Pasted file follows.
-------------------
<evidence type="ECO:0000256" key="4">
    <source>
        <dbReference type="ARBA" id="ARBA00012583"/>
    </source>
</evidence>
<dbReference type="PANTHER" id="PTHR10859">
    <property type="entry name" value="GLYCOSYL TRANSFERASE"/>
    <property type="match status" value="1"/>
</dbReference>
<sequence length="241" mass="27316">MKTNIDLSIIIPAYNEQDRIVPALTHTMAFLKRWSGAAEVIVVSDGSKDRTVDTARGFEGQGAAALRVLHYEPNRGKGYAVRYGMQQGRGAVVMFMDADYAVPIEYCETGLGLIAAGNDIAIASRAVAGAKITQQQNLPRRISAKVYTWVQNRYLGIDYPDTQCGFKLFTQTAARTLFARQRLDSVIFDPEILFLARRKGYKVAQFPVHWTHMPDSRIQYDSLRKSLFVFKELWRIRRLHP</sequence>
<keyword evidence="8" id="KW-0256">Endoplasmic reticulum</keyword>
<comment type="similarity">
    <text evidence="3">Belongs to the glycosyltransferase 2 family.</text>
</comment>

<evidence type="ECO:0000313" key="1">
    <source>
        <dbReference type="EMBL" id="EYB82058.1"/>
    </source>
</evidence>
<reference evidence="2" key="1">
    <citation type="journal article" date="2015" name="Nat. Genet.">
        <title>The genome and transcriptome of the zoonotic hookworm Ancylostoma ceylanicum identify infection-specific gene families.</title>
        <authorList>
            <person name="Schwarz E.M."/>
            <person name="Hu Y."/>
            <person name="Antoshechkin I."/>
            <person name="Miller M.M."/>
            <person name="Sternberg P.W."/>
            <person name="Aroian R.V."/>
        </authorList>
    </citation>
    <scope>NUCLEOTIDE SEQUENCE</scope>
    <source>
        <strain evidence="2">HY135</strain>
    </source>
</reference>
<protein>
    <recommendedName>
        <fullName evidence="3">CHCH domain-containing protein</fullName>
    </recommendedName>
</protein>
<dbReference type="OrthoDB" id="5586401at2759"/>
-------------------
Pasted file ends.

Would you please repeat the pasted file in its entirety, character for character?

<evidence type="ECO:0000256" key="4">
    <source>
        <dbReference type="ARBA" id="ARBA00012583"/>
    </source>
</evidence>
<dbReference type="PANTHER" id="PTHR10859">
    <property type="entry name" value="GLYCOSYL TRANSFERASE"/>
    <property type="match status" value="1"/>
</dbReference>
<sequence length="241" mass="27316">MKTNIDLSIIIPAYNEQDRIVPALTHTMAFLKRWSGAAEVIVVSDGSKDRTVDTARGFEGQGAAALRVLHYEPNRGKGYAVRYGMQQGRGAVVMFMDADYAVPIEYCETGLGLIAAGNDIAIASRAVAGAKITQQQNLPRRISAKVYTWVQNRYLGIDYPDTQCGFKLFTQTAARTLFARQRLDSVIFDPEILFLARRKGYKVAQFPVHWTHMPDSRIQYDSLRKSLFVFKELWRIRRLHP</sequence>
<keyword evidence="8" id="KW-0256">Endoplasmic reticulum</keyword>
<comment type="similarity">
    <text evidence="3">Belongs to the glycosyltransferase 2 family.</text>
</comment>

<evidence type="ECO:0000313" key="1">
    <source>
        <dbReference type="EMBL" id="EYB82058.1"/>
    </source>
</evidence>
<reference evidence="2" key="1">
    <citation type="journal article" date="2015" name="Nat. Genet.">
        <title>The genome and transcriptome of the zoonotic hookworm Ancylostoma ceylanicum identify infection-specific gene families.</title>
        <authorList>
            <person name="Schwarz E.M."/>
            <person name="Hu Y."/>
            <person name="Antoshechkin I."/>
            <person name="Miller M.M."/>
            <person name="Sternberg P.W."/>
            <person name="Aroian R.V."/>
        </authorList>
    </citation>
    <scope>NUCLEOTIDE SEQUENCE</scope>
    <source>
        <strain evidence="2">HY135</strain>
    </source>
</reference>
<protein>
    <recommendedName>
        <fullName evidence="3">CHCH domain-containing protein</fullName>
    </recommendedName>
</protein>
<dbReference type="OrthoDB" id="5586401at2759"/>